Did it never occur to you that in my analysis we talked very little of "resistance," while in the Freudian analysis it is the term that most frequently occurs? ~Carl Jung, Letters Vol. II, Pages 148-150.

I shall always remember the time when Freud disturbed the peaceful slumber of the medical and philosophical faculties by his shocking discoveries, which are now taken into serious consideration. ~Carl Jung, Letters Vol. II, Pages 184-187.

The healing function is not necessarily a characteristic of individuation; it is a thing in itself. It also doesn't work exclusively through transference; that is a Freudian prejudice. ~Carl Jung, Letters Vol. II, Pages 227-229

The way in which the scientific world reacts reminds me strongly of those remote times when I stood up all alone for Freud against a world blindfolded by prejudice, and ever since I have been the subject of calumny, irritation, and contempt, although I have harvested a good deal of appreciation paradoxically enough just from universities (among them Oxford and Harvard). ~Carl Jung, Letters Vol. II, Pages 230-232.

No matter whether it was a Jewish or a Christian or any other belief, he [Freud] was unable to admit anything beyond the horizon of his scientific materialism. ~Carl Jung, Letters Vol. II, Pages 295-296.

Naturally he [Freud] assumed that my more positive ideas about religion and its importance for our psychological life were nothing but an outcrop of my unrealized resistances against my clergyman father, whereas in reality my problem and my personal prejudice were never centred in my father but most emphatically in my mother. ~Carl Jung, Letters Vol. II, Pages 295-296.

I have always wondered how it comes that just the theologians are often so particularly fond of the Freudian theory, as one could hardly find anything more hostile to their alleged beliefs. ~Carl Jung, Letters Vol. II, Pages 295-296.

The problem nearest to Freud's heart was unquestionably the psychology of the unconscious, but none of his immediate followers has done anything about it.I happen to be the only one of his heirs that has carried out some further research along the lines he intuitively foresaw. ~Carl Jung, Letters Vol. II, Pages 306-310.



Carl Jung: Matter and psyche are thus the terminal points of a polarity.




To Werner Nowacki

Dear Professor Nowacki, 22 March 1957

I don't want to miss the chance of thanking you for your thoughtfulness in sending me your interesting article.

Your ideas go back, in modern form, to the familiar world of Plato's Timaeus, which was a sacrosanct authority for medieval science-and rightly so!

Our modern attempts at a unitary view, to which your article makes very important contributions, do indeed lead to the question of the cosmic demiurge and the psychic aspect of whole numbers.

From the fact that matter has a mainly quantitative aspect and at the same time a qualitative one, even though this appears to be secondary, you draw the weighty conclusion, which I heartily applaud, that, besides its obviously qualitative nature, the psyche has an as yet hidden quantitative aspect.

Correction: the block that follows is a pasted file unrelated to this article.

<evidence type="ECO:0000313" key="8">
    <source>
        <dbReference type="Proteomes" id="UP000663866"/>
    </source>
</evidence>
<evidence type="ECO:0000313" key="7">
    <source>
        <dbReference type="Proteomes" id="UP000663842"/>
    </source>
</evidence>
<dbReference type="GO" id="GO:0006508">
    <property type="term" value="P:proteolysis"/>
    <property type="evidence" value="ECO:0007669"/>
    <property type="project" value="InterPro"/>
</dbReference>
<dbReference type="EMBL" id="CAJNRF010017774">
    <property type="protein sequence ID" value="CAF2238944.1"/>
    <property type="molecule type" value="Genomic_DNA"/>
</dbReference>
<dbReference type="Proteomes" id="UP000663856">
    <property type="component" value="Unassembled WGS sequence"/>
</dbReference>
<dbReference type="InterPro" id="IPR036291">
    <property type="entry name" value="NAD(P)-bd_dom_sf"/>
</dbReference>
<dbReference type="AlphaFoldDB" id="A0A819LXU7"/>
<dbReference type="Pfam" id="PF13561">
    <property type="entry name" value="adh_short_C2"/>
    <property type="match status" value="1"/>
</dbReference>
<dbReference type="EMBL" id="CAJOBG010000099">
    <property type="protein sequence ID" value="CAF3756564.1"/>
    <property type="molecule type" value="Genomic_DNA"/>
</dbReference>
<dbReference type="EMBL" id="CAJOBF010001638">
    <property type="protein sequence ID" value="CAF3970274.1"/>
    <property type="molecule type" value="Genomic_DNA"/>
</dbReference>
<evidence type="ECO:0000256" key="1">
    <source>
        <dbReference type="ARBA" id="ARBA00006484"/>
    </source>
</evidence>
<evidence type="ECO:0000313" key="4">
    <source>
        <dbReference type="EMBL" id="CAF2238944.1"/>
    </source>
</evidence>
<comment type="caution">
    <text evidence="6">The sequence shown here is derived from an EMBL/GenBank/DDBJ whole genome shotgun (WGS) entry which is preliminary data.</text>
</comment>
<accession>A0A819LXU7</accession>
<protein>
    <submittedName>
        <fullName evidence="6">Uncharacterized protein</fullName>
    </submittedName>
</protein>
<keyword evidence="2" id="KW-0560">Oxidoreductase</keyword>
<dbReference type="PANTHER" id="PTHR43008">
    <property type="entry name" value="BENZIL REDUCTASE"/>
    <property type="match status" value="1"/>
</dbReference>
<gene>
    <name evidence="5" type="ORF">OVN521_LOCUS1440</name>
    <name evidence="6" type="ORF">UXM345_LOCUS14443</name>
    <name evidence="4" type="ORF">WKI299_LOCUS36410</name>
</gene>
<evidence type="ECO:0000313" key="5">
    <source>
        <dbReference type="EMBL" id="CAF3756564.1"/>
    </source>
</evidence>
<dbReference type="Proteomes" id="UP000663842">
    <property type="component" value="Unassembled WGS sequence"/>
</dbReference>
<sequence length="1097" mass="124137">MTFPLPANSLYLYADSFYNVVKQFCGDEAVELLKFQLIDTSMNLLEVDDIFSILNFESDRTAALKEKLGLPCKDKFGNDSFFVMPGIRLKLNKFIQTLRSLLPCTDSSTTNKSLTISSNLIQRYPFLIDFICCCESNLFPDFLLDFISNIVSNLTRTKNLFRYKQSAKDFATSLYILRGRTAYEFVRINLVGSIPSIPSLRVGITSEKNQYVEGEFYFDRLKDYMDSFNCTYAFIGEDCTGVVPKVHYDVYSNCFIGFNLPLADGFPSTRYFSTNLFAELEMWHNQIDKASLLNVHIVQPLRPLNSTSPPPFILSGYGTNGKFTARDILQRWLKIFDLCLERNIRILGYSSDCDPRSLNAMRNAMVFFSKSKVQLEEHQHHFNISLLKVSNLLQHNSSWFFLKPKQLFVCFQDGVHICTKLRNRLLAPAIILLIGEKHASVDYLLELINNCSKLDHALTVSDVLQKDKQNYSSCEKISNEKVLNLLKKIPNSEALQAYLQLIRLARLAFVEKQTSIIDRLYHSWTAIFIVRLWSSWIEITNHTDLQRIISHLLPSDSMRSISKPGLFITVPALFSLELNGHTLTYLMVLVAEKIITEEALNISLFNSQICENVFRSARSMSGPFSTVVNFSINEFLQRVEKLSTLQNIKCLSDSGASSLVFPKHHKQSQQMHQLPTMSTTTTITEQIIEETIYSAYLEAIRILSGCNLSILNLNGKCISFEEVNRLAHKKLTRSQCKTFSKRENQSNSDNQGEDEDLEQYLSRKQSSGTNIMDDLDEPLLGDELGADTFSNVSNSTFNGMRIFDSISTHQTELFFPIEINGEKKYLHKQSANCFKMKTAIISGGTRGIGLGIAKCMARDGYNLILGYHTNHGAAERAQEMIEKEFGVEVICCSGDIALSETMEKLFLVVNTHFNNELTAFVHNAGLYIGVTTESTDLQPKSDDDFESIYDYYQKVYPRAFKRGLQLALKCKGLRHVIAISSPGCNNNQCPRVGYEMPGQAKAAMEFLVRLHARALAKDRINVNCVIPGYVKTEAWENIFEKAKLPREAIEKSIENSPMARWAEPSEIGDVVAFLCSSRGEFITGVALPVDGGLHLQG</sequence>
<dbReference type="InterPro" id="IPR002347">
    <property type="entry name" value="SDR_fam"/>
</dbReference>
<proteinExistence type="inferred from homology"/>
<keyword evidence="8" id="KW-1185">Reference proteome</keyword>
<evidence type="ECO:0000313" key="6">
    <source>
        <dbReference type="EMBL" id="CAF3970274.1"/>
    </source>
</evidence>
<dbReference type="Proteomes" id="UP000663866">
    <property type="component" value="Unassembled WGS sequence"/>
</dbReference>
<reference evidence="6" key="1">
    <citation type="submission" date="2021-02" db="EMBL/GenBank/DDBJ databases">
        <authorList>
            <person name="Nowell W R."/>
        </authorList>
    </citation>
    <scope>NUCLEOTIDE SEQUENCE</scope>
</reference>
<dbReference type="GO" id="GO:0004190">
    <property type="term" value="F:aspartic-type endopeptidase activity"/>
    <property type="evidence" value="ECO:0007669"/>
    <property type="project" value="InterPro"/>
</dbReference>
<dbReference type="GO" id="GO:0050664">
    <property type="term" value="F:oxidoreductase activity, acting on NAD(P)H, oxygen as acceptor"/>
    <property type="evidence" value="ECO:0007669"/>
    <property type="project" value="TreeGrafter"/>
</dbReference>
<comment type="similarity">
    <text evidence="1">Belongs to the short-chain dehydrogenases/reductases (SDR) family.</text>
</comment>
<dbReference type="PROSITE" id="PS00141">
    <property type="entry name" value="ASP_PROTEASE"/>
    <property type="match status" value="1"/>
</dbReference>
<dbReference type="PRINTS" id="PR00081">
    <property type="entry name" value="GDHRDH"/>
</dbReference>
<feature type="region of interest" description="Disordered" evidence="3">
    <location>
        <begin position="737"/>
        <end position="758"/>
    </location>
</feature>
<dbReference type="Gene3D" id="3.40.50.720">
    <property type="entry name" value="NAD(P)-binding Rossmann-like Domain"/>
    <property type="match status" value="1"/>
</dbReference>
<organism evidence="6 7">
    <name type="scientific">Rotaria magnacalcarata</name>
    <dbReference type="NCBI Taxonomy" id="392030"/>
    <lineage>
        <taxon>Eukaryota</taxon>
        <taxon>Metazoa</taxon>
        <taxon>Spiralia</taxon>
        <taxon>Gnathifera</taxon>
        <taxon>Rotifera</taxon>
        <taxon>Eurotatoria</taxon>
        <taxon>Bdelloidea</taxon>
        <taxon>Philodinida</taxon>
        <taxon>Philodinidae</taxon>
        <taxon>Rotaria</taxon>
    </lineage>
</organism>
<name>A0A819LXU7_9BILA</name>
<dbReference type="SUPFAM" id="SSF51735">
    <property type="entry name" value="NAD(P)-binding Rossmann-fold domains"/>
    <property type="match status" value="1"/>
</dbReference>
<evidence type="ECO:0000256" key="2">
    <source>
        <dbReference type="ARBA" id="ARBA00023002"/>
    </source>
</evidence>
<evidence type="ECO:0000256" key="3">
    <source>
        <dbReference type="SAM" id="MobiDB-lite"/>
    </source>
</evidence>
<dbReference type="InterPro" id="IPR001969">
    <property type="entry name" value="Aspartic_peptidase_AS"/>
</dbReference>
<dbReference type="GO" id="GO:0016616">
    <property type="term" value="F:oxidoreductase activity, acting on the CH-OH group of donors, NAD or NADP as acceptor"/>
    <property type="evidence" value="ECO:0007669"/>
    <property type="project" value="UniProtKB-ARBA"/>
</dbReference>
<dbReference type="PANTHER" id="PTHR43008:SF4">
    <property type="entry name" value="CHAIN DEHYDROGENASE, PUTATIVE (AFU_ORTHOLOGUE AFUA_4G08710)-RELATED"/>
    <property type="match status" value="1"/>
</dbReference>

Matter and psyche are thus the terminal points of a polarity.

The still largely unexplored area between them forms the terra incognita of future research.

Here tremendous problems open out which you have approached from the physical side.

It seems to me that for the time being I have exhausted my psychological ammunition.

I have got stuck, on the one hand, in the a causality (or "synchronicity") of certain phenomena of unconscious provenance and, on the other hand, in the qualitative statements of numbers, for here I set foot on territories where I cannot advance without the help and understanding of the other disciplines.

In this respect your article is uncommonly valuable and stimulating.

I am particularly grateful to you for your appreciation of the transcendent "arranger."

Yours sincerely,

C.G. Jung ~Carl Jung, Letters Vol. II, Pages 351-352.

Dr. Jung on Freud and Adler




To Ernst Hanhart

Dear Colleague, 2 March 1957

Best thanks for your explanatory remarks.

With your permission, I will annotate your MS in places

I should be glad if you would treat my analysis of Freud's character with discretion.

I have communicated my views to you sub secreta medici.

Since my views spring from my intimate acquaintance with him, and in addition point to a rather delicate background for persons in the know, I would prefer discretion to prevail in this matter.

People always assume anyway that my critical set-to with Freud was the result of a merely personal animosity on my part.

Instead of using Freud and Adler as paradigms, you could use Nietzsche and Wagner as representing the Dionysian and Apollinian, or else Jordan's descriptions.

It should also be noted that my characterization of Adler and Freud as,
respectively, introverted and extraverted does not refer to them personally but only to their outward demeanour.

The question of the real personal type still remains open.

I had little personal knowledge of Adler and so can say little about his real personality.

Freud, on the other hand, I knew very well.

He was unquestionably a neurotic.

As I said before, I know from experience that in neurotic cases it is often extraordinarily difficult to make out the real type, because at first and for a long time afterwards you don't know what you are observing, the conscious or the unconscious behaviour.

Freud's thinking had a definitely extraverted character, i.e., pleasure and unpleasure in the object.

Adler's character, on the contrary, was introverted in so far as he gave paramount importance to the power of the ego.

As for your main question, the problem of small but decisive chance events, perhaps I may point out that I have not only never denied them but have even made them the subject of a special investigation (my essay in The Interpretation of Nature and the Psyche which I brought out with W. Pauli).

Adler, by the way, once coined the nickname "iunctim"4 for these Phenomena.

As meaningful coincidences, they present us with the quite special problem of "acausal arrangements" -if I may risk such a paradox.

As regards the tendency to self-punishment it would, for the sake of scientific accuracy, have to be divested of its ego character.

Since it operates unconsciously, no participation by the ego can be proved.

It is rather that objective processes not chosen by the ego take place, which in view of the one-sidedness of the ego have a complementary or compensatory character.

The term "self-punishment" is therefore misleading on closer examination since it imputes to the ego an intention which in reality does not exist.

What does in fact exist seems to be an objective psychic background, the unconscious, which predates consciousness and exists independently alongside it.

With collegial regards,

Yours sincerely,

C.G. Jung ~Carl Jung, Letters Vol. II, Pages 349-350